The concept of habitus from Pierre Bourdieu is a set of incorporated schemes of disposition, perceptions, and appreciation that orients our practice and gives meaning to them. This paradigm can be used to understand how a specific group’s preference for a specific sport practice is linked to its relative position in society and to the particular benefits expected from practice it. It is predicted that there are parallels between conceptualizations, perceptions, and judgments of practices embedded in our events and a new corporate discourse that ought to develop. We claim that the values into action challenges offer benefits of transferability of acquired personal development, knowledge, and skills. The competition is meant to be a symbolic practice that has value in the construction of an individual’s identity and understanding of the difference one can make towards an ideology of morally just behavior.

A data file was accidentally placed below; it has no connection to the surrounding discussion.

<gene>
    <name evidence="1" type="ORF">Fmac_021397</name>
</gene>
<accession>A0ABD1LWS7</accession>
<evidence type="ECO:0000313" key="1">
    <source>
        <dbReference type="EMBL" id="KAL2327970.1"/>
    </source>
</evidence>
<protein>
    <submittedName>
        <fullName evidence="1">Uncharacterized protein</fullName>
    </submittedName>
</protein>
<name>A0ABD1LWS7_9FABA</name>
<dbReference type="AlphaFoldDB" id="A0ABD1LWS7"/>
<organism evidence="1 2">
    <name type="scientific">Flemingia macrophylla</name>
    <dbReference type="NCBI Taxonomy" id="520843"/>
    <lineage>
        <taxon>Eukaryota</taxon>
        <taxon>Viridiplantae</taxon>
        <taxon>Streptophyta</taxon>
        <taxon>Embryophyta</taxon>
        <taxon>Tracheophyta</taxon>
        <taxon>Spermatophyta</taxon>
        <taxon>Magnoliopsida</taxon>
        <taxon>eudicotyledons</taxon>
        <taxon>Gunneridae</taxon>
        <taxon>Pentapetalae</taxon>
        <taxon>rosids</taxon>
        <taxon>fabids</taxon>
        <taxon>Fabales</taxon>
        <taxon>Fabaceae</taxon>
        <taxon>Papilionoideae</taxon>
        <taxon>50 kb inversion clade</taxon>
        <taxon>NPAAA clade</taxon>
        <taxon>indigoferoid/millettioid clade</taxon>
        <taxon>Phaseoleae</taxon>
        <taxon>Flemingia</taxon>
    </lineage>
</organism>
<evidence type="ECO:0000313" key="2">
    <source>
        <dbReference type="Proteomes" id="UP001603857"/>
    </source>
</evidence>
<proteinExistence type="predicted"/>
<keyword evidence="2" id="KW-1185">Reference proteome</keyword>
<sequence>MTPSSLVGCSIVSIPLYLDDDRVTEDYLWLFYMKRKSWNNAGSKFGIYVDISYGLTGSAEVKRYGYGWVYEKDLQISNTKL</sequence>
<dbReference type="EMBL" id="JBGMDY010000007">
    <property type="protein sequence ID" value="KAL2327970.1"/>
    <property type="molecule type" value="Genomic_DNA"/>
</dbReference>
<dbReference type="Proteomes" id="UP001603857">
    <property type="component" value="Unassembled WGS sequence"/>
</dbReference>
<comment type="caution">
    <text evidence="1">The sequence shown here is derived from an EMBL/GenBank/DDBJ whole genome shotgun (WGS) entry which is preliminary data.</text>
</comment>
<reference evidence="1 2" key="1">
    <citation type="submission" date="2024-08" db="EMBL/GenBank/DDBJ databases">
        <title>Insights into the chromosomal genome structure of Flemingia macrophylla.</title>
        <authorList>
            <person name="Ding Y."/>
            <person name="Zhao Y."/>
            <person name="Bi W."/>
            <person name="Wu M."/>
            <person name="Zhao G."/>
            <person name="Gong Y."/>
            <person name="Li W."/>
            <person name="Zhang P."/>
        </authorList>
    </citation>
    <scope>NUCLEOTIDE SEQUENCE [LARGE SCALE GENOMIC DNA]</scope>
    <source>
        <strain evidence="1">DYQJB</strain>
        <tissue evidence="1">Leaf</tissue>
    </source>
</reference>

Events are designed to meet the expected benefits of participants. Competitors usually compete in teams of two to four, often co-ed, although a range of categories exists, with team’s having to cross the finishing line together. We define who those contestants are and which team setup is most valuable to allow cultural exchange and awareness to prosper. Following such analysis the sport practice is created towards the specific objectives the CSR campaign ought to reach. Our events are meant to excite, to challenge, but above all they shall add to, or build, the person’s identity.